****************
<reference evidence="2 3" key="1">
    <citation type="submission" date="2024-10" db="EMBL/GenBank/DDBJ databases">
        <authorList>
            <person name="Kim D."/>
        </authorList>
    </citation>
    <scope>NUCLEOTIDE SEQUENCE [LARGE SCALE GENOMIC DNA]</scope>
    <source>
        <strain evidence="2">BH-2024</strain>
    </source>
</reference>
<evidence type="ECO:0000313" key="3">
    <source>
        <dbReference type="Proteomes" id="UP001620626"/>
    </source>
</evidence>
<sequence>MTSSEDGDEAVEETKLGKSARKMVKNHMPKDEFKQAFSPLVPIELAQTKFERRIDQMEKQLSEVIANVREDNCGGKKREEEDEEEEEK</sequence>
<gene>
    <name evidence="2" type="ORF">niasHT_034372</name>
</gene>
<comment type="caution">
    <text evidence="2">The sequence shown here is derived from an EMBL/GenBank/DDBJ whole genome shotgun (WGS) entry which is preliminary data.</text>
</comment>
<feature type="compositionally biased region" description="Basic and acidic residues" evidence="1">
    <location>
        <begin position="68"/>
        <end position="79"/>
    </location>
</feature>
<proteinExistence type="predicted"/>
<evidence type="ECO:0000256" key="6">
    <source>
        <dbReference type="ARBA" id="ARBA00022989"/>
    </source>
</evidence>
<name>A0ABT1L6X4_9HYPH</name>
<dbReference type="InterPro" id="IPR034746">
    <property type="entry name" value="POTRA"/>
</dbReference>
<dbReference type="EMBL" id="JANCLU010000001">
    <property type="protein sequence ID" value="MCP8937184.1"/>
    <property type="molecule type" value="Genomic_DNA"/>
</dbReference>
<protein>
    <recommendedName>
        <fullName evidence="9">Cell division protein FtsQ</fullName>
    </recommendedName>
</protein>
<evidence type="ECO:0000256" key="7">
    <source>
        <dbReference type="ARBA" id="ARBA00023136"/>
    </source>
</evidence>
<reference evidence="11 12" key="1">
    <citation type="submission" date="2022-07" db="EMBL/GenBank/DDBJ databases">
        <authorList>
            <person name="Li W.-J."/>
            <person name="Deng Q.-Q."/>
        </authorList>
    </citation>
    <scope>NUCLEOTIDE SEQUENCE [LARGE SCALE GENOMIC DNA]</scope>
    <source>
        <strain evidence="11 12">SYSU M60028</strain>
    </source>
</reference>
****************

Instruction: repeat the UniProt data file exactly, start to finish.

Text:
<reference evidence="2 3" key="1">
    <citation type="submission" date="2024-10" db="EMBL/GenBank/DDBJ databases">
        <authorList>
            <person name="Kim D."/>
        </authorList>
    </citation>
    <scope>NUCLEOTIDE SEQUENCE [LARGE SCALE GENOMIC DNA]</scope>
    <source>
        <strain evidence="2">BH-2024</strain>
    </source>
</reference>
<evidence type="ECO:0000313" key="3">
    <source>
        <dbReference type="Proteomes" id="UP001620626"/>
    </source>
</evidence>
<sequence>MTSSEDGDEAVEETKLGKSARKMVKNHMPKDEFKQAFSPLVPIELAQTKFERRIDQMEKQLSEVIANVREDNCGGKKREEEDEEEEEK</sequence>
<gene>
    <name evidence="2" type="ORF">niasHT_034372</name>
</gene>
<comment type="caution">
    <text evidence="2">The sequence shown here is derived from an EMBL/GenBank/DDBJ whole genome shotgun (WGS) entry which is preliminary data.</text>
</comment>
<feature type="compositionally biased region" description="Basic and acidic residues" evidence="1">
    <location>
        <begin position="68"/>
        <end position="79"/>
    </location>
</feature>
<proteinExistence type="predicted"/>
<evidence type="ECO:0000256" key="6">
    <source>
        <dbReference type="ARBA" id="ARBA00022989"/>
    </source>
</evidence>
<name>A0ABT1L6X4_9HYPH</name>
<dbReference type="InterPro" id="IPR034746">
    <property type="entry name" value="POTRA"/>
</dbReference>
<dbReference type="EMBL" id="JANCLU010000001">
    <property type="protein sequence ID" value="MCP8937184.1"/>
    <property type="molecule type" value="Genomic_DNA"/>
</dbReference>
<protein>
    <recommendedName>
        <fullName evidence="9">Cell division protein FtsQ</fullName>
    </recommendedName>
</protein>
<evidence type="ECO:0000256" key="7">
    <source>
        <dbReference type="ARBA" id="ARBA00023136"/>
    </source>
</evidence>
<reference evidence="11 12" key="1">
    <citation type="submission" date="2022-07" db="EMBL/GenBank/DDBJ databases">
        <authorList>
            <person name="Li W.-J."/>
            <person name="Deng Q.-Q."/>
        </authorList>
    </citation>
    <scope>NUCLEOTIDE SEQUENCE [LARGE SCALE GENOMIC DNA]</scope>
    <source>
        <strain evidence="11 12">SYSU M60028</strain>
    </source>
</reference>